Mixed in everything from tea to curry, tulsi is another Indian staple. The leaves contain eugenol, which has anti- bacterial properties. Studies have also revealed that tulsi has chemicals that help in antimicrobial and antiinflammatory usage, as well as being essentially useful in respiratory tract infections. Added bonus: Chewing a couple of leaves gives you fresher breath.
This is a resin produced by the stem of the mukul myrrh tree, and is used to counter obesity. It can also help increase a person’s metabolic rate. The extract contains guggulsterones, which help raise HDL ( good) cholesterol, and lower LDL ( bad) cholesterol and triglycerides, says Dr Rangesh, apart from helping reduce platelet stickiness. It is also used as an aphrodisiac. Guggul is extremely potent in its raw form and has to be treated with cow’s milk.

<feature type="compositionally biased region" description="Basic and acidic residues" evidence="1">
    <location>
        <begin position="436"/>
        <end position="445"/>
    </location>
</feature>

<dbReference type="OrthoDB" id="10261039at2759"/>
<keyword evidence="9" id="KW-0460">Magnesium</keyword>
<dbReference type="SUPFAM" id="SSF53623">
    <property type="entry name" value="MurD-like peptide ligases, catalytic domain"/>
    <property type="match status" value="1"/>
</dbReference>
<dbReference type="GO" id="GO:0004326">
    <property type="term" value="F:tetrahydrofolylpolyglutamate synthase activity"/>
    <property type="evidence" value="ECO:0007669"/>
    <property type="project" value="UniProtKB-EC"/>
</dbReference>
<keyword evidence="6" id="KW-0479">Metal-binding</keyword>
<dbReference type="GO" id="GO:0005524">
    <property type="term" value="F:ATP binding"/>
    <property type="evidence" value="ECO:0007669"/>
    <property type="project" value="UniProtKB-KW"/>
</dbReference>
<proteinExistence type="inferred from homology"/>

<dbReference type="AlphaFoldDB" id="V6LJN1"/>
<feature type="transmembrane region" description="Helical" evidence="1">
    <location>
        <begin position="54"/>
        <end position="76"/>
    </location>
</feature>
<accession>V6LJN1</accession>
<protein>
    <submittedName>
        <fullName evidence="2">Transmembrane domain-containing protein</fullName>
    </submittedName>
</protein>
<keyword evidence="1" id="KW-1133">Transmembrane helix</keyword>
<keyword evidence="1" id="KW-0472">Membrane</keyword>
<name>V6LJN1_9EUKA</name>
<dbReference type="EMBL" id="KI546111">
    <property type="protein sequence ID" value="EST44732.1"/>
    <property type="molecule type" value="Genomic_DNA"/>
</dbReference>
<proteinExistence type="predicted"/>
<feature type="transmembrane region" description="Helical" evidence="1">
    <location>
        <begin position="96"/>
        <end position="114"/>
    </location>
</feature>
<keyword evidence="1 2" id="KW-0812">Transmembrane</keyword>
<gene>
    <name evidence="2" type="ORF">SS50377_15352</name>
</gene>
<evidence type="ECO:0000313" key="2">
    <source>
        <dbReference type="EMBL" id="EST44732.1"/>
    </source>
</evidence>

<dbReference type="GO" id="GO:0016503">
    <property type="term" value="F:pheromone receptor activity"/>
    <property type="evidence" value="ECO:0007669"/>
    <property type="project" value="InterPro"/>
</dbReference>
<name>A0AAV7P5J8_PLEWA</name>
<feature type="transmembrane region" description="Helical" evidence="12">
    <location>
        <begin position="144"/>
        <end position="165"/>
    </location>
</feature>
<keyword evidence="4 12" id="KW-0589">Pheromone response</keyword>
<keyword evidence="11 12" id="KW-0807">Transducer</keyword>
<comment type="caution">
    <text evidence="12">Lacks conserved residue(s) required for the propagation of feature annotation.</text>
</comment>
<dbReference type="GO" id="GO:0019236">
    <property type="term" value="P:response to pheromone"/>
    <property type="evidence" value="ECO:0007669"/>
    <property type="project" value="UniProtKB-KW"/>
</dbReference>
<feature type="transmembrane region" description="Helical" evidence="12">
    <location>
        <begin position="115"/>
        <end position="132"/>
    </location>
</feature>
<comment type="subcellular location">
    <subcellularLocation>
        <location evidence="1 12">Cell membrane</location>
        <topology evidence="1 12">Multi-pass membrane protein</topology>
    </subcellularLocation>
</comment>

Another Indian staple, this rhizome contains shogaols, zingerone and gingerols, which give it its flavour and have analgesic and antibacterial properties.
It also stimulates the production of saliva. Ginger is said to have arthritis- related pain relieving and LDL cholesterollowering properties. ” It is used in two forms- fresh (known as ardraka) and dry ( known as sunthi). It is one of the principal ingredients of Trikatu, an ayurvedic preparation,” says Dr Dikshit. Sunthi is also used as an aphrodisiac and libido- enhancer.
If you can incorporate at least a few of these plants into your diet, you’ll be ready to name your great, great grandchildren.